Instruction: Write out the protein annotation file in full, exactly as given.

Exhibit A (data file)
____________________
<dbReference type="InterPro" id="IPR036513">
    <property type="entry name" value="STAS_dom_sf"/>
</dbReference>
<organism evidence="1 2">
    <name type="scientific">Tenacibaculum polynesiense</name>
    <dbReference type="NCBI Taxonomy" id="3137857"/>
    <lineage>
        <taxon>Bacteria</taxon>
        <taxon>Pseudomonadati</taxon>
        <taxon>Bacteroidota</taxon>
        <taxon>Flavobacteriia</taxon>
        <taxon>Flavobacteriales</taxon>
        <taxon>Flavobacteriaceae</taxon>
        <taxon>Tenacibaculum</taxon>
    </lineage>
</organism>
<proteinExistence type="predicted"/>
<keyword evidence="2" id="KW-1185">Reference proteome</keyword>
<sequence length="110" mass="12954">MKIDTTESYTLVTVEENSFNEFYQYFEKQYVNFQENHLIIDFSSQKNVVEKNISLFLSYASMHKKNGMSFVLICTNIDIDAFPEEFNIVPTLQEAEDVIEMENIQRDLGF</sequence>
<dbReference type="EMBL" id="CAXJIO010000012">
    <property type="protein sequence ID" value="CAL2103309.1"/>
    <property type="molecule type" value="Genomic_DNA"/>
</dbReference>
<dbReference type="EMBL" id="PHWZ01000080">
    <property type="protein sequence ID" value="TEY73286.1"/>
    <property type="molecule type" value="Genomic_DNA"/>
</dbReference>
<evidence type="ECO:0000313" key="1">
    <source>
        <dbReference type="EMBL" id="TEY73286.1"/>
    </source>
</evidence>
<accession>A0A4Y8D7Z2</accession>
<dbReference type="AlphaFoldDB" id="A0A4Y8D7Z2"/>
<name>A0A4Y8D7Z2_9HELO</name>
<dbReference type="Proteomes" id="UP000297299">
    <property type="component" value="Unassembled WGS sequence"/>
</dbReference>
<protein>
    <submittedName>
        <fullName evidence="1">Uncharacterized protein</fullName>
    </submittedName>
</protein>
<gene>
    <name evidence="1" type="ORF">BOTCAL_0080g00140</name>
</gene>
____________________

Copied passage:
<dbReference type="InterPro" id="IPR036513">
    <property type="entry name" value="STAS_dom_sf"/>
</dbReference>
<organism evidence="1 2">
    <name type="scientific">Tenacibaculum polynesiense</name>
    <dbReference type="NCBI Taxonomy" id="3137857"/>
    <lineage>
        <taxon>Bacteria</taxon>
        <taxon>Pseudomonadati</taxon>
        <taxon>Bacteroidota</taxon>
        <taxon>Flavobacteriia</taxon>
        <taxon>Flavobacteriales</taxon>
        <taxon>Flavobacteriaceae</taxon>
        <taxon>Tenacibaculum</taxon>
    </lineage>
</organism>
<proteinExistence type="predicted"/>
<keyword evidence="2" id="KW-1185">Reference proteome</keyword>
<sequence length="110" mass="12954">MKIDTTESYTLVTVEENSFNEFYQYFEKQYVNFQENHLIIDFSSQKNVVEKNISLFLSYASMHKKNGMSFVLICTNIDIDAFPEEFNIVPTLQEAEDVIEMENIQRDLGF</sequence>
<dbReference type="EMBL" id="CAXJIO010000012">
    <property type="protein sequence ID" value="CAL2103309.1"/>
    <property type="molecule type" value="Genomic_DNA"/>
</dbReference>
<dbReference type="EMBL" id="PHWZ01000080">
    <property type="protein sequence ID" value="TEY73286.1"/>
    <property type="molecule type" value="Genomic_DNA"/>
</dbReference>
<evidence type="ECO:0000313" key="1">
    <source>
        <dbReference type="EMBL" id="TEY73286.1"/>
    </source>
</evidence>
<accession>A0A4Y8D7Z2</accession>
<dbReference type="AlphaFoldDB" id="A0A4Y8D7Z2"/>
<name>A0A4Y8D7Z2_9HELO</name>
<dbReference type="Proteomes" id="UP000297299">
    <property type="component" value="Unassembled WGS sequence"/>
</dbReference>
<protein>
    <submittedName>
        <fullName evidence="1">Uncharacterized protein</fullName>
    </submittedName>
</protein>
<gene>
    <name evidence="1" type="ORF">BOTCAL_0080g00140</name>
</gene>